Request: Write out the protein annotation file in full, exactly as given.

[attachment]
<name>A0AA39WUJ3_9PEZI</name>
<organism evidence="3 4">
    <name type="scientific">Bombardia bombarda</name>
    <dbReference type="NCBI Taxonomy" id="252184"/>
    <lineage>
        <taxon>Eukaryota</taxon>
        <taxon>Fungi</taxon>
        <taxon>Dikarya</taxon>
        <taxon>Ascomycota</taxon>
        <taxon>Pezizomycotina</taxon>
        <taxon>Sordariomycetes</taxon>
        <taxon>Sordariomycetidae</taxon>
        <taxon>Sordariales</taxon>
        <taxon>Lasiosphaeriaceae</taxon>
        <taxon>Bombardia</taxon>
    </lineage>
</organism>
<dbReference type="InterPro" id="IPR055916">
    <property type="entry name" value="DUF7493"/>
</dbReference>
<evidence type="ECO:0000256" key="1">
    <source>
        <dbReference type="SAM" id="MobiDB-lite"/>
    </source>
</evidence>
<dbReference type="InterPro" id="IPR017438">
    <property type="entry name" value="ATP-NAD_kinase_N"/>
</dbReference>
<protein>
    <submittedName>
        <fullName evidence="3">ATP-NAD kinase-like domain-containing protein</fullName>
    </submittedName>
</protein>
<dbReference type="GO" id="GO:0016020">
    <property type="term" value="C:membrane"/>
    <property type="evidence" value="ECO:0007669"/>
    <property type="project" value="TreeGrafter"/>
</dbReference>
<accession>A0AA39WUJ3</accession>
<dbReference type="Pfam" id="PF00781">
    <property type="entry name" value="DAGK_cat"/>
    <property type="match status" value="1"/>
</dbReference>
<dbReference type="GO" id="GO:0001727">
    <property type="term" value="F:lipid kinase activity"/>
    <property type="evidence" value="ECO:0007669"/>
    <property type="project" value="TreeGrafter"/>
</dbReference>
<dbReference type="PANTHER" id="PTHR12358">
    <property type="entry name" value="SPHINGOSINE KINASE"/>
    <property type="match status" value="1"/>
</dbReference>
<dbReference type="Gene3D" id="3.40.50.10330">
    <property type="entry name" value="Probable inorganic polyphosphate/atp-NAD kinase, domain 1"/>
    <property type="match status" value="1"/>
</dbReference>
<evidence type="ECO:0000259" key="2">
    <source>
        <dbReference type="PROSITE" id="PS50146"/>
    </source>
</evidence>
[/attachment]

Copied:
<name>A0AA39WUJ3_9PEZI</name>
<organism evidence="3 4">
    <name type="scientific">Bombardia bombarda</name>
    <dbReference type="NCBI Taxonomy" id="252184"/>
    <lineage>
        <taxon>Eukaryota</taxon>
        <taxon>Fungi</taxon>
        <taxon>Dikarya</taxon>
        <taxon>Ascomycota</taxon>
        <taxon>Pezizomycotina</taxon>
        <taxon>Sordariomycetes</taxon>
        <taxon>Sordariomycetidae</taxon>
        <taxon>Sordariales</taxon>
        <taxon>Lasiosphaeriaceae</taxon>
        <taxon>Bombardia</taxon>
    </lineage>
</organism>
<dbReference type="InterPro" id="IPR055916">
    <property type="entry name" value="DUF7493"/>
</dbReference>
<evidence type="ECO:0000256" key="1">
    <source>
        <dbReference type="SAM" id="MobiDB-lite"/>
    </source>
</evidence>
<dbReference type="InterPro" id="IPR017438">
    <property type="entry name" value="ATP-NAD_kinase_N"/>
</dbReference>
<protein>
    <submittedName>
        <fullName evidence="3">ATP-NAD kinase-like domain-containing protein</fullName>
    </submittedName>
</protein>
<dbReference type="GO" id="GO:0016020">
    <property type="term" value="C:membrane"/>
    <property type="evidence" value="ECO:0007669"/>
    <property type="project" value="TreeGrafter"/>
</dbReference>
<accession>A0AA39WUJ3</accession>
<dbReference type="Pfam" id="PF00781">
    <property type="entry name" value="DAGK_cat"/>
    <property type="match status" value="1"/>
</dbReference>
<dbReference type="GO" id="GO:0001727">
    <property type="term" value="F:lipid kinase activity"/>
    <property type="evidence" value="ECO:0007669"/>
    <property type="project" value="TreeGrafter"/>
</dbReference>
<dbReference type="PANTHER" id="PTHR12358">
    <property type="entry name" value="SPHINGOSINE KINASE"/>
    <property type="match status" value="1"/>
</dbReference>
<dbReference type="Gene3D" id="3.40.50.10330">
    <property type="entry name" value="Probable inorganic polyphosphate/atp-NAD kinase, domain 1"/>
    <property type="match status" value="1"/>
</dbReference>
<evidence type="ECO:0000259" key="2">
    <source>
        <dbReference type="PROSITE" id="PS50146"/>
    </source>
</evidence>